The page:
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TECHNOLOGY THEATRE AND SEIZURE

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A number of the dead canaries pulled from the coal mine of our global trust crisis chirped to death over the role of technology. Edelman, the public relations firm behind the Trust Barometer, an annual global survey of public trust in institutions, has documented a steady downward spiral across categories and geographies for years.1 And a number of powerful books and articles have reflected on the relationship between digitisation, automation, and the legitimacy of the public services that employ them. In the 2014 outbreak of Ebola in West Africa—the 20th outbreak of Ebola in the region2—the biggest driver of spread was not the virus per se, it was that it struck in areas that lacked credible leadership. The true legitimacy test for any government is whether it can convince its people to do something difficult, together. The COVID-19 response requires us to make large changes to the way we do almost everything—and we have to hold those new stances, without fail, for an indeterminate period. Together.

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As many of the analyses in this collection illustrate, COVID-19 has exposed just how divided a number of societies are, both internally and with respect to the rest of the world. While technology is only one of the structural inequalities that limit the effectiveness of COVID-19 response efforts, the universal risk posed by the virus means that any app-based approach is an inequitable and marginal intervention, at best. The inability of technology to make COVID-19 legible to us, even granted nearly unrestrained invasion into our daily lives, should serve as a stark reminder of the tremendous inequities embedded by digital-first government. An unfortunately small amount of the press coverage of COVID-19 response technologies confronts those divides, nor their impact. To their credit, the earliest adopters of digital contact-tracing apps—the poster child for COVID-19 technology—have been transparent about their effectiveness. The leads of nearly every major digital contact tracing deployment have been clear that the apps have made little-to-no difference in tackling the spread of the virus, and in Israel, public health authorities have said they have been actively detrimental to the response.3 COMMENTARIES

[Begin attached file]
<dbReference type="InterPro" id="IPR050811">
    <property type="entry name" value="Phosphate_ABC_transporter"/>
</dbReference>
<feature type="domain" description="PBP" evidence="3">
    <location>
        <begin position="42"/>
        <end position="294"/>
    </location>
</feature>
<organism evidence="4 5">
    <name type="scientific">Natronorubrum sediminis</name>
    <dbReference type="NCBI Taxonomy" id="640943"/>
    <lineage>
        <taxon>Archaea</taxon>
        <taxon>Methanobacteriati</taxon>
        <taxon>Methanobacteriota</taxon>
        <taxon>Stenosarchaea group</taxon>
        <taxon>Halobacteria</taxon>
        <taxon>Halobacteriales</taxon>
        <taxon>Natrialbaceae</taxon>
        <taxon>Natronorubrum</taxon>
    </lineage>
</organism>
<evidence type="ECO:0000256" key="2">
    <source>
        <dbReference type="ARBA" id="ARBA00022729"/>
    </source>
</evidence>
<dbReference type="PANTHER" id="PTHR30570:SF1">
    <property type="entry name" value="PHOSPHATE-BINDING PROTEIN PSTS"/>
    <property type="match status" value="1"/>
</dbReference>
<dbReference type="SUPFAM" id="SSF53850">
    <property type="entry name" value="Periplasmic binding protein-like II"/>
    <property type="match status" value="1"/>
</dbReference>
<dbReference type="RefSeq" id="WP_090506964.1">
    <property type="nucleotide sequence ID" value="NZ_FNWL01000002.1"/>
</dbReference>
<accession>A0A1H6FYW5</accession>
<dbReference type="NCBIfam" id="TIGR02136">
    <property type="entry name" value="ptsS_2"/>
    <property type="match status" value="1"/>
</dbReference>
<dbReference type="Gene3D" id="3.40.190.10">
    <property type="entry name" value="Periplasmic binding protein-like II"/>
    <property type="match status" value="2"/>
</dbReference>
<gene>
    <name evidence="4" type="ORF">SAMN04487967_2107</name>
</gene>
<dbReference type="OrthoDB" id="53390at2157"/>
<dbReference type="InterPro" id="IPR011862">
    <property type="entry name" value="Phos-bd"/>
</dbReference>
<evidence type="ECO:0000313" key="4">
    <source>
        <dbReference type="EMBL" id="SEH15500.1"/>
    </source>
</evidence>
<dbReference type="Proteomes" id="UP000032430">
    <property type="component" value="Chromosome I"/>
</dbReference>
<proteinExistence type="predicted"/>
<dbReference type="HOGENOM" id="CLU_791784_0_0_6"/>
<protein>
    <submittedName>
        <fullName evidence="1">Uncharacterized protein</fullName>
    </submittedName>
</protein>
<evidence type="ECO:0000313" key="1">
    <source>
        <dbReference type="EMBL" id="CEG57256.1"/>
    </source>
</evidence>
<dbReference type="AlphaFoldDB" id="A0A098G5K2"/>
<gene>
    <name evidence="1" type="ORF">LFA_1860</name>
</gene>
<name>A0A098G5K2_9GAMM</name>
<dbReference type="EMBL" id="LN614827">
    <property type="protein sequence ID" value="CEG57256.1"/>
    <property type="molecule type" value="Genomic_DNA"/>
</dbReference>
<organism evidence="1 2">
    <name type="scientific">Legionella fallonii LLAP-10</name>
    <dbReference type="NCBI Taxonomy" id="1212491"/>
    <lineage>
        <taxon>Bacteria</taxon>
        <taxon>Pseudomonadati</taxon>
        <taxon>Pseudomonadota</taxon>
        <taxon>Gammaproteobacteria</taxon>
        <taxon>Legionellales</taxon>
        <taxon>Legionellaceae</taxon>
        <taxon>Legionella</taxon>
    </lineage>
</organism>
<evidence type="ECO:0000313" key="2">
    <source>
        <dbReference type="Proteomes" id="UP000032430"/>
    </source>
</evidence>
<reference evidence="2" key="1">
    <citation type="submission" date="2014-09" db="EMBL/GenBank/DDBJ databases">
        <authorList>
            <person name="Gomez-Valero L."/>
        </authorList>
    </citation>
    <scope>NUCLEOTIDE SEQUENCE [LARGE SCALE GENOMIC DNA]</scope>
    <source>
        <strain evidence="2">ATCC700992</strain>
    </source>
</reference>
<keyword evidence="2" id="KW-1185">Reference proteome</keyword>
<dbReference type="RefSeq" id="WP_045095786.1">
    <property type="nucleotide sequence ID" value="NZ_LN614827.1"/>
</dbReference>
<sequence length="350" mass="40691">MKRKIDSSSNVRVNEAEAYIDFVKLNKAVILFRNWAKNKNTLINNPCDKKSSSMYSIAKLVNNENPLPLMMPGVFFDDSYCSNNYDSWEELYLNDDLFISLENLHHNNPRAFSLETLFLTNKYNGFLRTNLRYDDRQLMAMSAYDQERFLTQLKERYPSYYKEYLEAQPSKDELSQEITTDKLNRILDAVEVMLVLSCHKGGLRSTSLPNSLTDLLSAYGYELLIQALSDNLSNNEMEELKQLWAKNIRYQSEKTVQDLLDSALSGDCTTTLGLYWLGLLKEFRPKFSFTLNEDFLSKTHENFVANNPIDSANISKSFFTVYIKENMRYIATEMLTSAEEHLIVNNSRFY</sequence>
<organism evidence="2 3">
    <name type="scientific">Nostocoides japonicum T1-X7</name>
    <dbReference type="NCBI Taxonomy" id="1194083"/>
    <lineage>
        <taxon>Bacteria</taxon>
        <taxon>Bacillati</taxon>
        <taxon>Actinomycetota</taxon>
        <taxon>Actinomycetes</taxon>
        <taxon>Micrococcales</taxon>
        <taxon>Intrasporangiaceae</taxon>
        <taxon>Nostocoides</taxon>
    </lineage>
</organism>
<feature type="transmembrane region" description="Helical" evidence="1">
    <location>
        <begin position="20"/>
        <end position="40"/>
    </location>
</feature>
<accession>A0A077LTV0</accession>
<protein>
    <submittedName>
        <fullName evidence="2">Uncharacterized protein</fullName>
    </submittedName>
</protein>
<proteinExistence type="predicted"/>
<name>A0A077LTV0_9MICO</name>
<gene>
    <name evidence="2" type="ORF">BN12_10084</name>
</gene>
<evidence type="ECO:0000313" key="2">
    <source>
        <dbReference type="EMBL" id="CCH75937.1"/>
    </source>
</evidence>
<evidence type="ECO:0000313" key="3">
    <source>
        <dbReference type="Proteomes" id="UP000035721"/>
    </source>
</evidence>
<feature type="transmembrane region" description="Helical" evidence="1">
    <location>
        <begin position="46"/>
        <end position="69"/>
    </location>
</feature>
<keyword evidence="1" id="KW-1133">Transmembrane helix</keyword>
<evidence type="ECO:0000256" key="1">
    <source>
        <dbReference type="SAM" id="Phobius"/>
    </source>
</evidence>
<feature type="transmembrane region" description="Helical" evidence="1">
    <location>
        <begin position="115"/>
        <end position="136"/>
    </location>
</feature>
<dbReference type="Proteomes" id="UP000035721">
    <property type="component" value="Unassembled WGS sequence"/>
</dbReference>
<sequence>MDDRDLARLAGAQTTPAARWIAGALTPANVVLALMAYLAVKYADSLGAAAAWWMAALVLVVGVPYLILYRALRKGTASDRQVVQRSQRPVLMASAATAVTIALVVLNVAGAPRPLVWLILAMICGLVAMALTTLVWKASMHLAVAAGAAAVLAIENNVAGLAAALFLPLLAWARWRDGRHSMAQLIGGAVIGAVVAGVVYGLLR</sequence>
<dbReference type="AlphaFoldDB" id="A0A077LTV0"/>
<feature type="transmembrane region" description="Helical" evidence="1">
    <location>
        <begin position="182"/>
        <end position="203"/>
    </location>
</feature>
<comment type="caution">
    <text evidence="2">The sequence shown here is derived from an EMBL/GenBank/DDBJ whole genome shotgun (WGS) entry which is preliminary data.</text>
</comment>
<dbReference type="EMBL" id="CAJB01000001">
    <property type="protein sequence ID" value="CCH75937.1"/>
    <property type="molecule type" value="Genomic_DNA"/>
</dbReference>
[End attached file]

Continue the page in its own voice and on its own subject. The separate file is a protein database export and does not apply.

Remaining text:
Profile for Meatspace Press

Data Justice and COVID-19: Global Perspectives  

The COVID-19 pandemic has reshaped how social, economic, and political power is created, exerted, and extended through technology. Through c...

Data Justice and COVID-19: Global Perspectives  

The COVID-19 pandemic has reshaped how social, economic, and political power is created, exerted, and extended through technology. Through c...

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